Ulmus Americana is the name of the rare tabletop elm tree that spreads its branches over the entire south lawn of the Utah County Administration Building. The 83 year old tree (in 2010) has outlived its other city tree counterparts many times over, despite onslaughts from flower beds, ditch diggers, building construction, microbursts, ignorant branch-sitters, scale, and aphids.
As nearly as anyone can tell, the tree was planted in 1927, shortly after the Historic Utah County Courthouse building was completed in 1926. It was planted by Moroni Wilford (Roni) Christopherson of Spanish Fork, Utah, who was a Utah County employee for 27 years. He and Elmer Pulley were given the job by the County Commissioners to travel to Ogden for the purpose of purchasing trees and plants for the then new courthouse building. While there, the nursery owner gave Roni the rare elm tree as a gift. It was said the elm was an experimental tree created by budding different trees together and the gift-giver called the tree a Weeping American Elm. The nursery owner came to Provo several times to check the elm during its tender years.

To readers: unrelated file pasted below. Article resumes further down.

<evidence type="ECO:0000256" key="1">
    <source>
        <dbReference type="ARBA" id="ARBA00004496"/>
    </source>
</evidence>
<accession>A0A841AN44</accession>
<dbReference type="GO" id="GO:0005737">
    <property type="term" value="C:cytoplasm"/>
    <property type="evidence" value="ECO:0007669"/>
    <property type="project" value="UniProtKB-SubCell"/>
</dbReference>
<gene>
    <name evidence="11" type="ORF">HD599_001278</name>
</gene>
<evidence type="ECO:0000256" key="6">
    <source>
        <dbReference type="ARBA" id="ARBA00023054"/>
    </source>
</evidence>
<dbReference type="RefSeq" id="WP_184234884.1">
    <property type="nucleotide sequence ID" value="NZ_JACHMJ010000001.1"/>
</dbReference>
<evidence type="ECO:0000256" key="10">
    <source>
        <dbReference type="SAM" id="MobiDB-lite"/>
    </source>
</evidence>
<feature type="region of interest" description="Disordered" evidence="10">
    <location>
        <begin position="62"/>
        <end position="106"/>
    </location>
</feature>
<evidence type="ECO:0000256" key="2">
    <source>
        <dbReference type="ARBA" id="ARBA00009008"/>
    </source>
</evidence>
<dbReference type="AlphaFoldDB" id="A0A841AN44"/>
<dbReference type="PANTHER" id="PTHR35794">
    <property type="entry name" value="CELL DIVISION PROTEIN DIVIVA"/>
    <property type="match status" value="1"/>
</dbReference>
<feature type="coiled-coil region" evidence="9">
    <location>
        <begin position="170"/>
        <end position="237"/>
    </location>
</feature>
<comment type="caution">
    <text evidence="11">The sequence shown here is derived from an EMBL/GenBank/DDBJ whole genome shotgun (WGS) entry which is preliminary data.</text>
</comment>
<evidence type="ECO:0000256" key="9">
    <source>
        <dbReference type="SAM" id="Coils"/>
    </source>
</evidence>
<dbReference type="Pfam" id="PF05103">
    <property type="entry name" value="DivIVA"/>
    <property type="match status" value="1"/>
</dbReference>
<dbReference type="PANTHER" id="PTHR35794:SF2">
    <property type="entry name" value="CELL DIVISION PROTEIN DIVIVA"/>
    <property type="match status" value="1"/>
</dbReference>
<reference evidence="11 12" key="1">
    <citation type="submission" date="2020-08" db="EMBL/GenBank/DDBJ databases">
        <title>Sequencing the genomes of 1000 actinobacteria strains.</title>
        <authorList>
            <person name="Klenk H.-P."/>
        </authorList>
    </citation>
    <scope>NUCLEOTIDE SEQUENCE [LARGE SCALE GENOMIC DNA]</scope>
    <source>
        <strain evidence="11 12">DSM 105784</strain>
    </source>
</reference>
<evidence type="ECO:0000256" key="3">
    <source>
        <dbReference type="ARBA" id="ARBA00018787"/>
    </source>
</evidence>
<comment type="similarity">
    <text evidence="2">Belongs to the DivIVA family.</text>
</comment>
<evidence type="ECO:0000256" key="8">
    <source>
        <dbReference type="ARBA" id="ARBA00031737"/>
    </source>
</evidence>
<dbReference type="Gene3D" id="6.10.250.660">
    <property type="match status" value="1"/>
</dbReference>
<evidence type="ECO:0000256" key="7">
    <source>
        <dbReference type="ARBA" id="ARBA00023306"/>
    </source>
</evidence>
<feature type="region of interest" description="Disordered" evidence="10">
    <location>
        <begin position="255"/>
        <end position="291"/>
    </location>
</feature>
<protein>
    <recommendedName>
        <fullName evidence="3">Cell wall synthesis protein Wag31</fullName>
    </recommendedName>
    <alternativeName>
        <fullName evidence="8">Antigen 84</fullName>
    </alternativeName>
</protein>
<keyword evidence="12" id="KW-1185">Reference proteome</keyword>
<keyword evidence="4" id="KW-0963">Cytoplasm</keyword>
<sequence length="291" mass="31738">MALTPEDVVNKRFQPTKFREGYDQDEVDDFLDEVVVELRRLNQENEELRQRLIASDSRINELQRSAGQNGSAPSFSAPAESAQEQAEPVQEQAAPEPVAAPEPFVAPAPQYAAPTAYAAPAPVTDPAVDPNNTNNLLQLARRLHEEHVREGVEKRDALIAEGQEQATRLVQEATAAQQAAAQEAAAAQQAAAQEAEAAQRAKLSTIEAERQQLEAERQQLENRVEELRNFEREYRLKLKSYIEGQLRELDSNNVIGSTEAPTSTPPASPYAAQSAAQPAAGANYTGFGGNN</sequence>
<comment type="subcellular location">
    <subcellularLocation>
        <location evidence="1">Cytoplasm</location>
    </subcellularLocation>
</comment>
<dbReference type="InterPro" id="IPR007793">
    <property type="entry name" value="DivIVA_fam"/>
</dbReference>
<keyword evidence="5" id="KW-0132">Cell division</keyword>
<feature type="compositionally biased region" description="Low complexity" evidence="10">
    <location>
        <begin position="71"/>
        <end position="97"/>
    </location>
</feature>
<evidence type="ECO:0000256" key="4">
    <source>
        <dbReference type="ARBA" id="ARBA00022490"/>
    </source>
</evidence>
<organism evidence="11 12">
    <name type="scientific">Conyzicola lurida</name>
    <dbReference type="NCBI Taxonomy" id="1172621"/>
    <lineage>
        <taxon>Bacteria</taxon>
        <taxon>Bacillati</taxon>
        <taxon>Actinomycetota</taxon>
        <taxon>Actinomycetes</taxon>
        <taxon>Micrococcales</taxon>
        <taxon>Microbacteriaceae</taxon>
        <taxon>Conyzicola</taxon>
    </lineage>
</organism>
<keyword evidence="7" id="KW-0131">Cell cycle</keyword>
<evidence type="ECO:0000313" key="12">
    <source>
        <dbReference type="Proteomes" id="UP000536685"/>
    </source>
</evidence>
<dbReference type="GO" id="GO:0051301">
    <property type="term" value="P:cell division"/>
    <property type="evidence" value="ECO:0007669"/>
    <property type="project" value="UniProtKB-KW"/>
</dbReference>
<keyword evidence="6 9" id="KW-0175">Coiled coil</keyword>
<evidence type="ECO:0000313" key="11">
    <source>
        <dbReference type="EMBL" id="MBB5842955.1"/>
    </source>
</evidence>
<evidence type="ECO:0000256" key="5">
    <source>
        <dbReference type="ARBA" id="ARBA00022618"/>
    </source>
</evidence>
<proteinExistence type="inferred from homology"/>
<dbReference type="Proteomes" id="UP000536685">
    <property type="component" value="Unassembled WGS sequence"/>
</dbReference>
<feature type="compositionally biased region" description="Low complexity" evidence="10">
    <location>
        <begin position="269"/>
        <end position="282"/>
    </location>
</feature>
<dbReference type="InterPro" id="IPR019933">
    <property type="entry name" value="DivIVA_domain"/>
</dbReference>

That the tree is rare is echoed by former County Engineer, Clyde Naylor, who indicated that it is the only known tree of its kind in the United States. Landscape experts have not been able to find another one like it. Additionally, the tree has never been successfully cloned or reproduced. Seedlings from the tree have not grown into the same kind of tabletop shape.
The tree is protected, having been one of the first trees to be named a Utah Heritage Tree when that program began in the 1980's. That means the Utah Community Forest Council must be consulted first whenever decisions are made that might affect the tree. The tree is well cared for by multiple County employees who nurture and oversee it daily and have even gone so far as to import thousands of ladybugs to eat unsuspecting aphids. The tree produces seven dumptruck loads of fallen leaves every autumn and the heavy branches are supported by specialized braces which allow movement and growth.
In May of 2000, the County Commission unveiled a monument telling about the tree and its long history. Members of Roni Christopherson's family were instrumental in seeing the monument project through to fruition.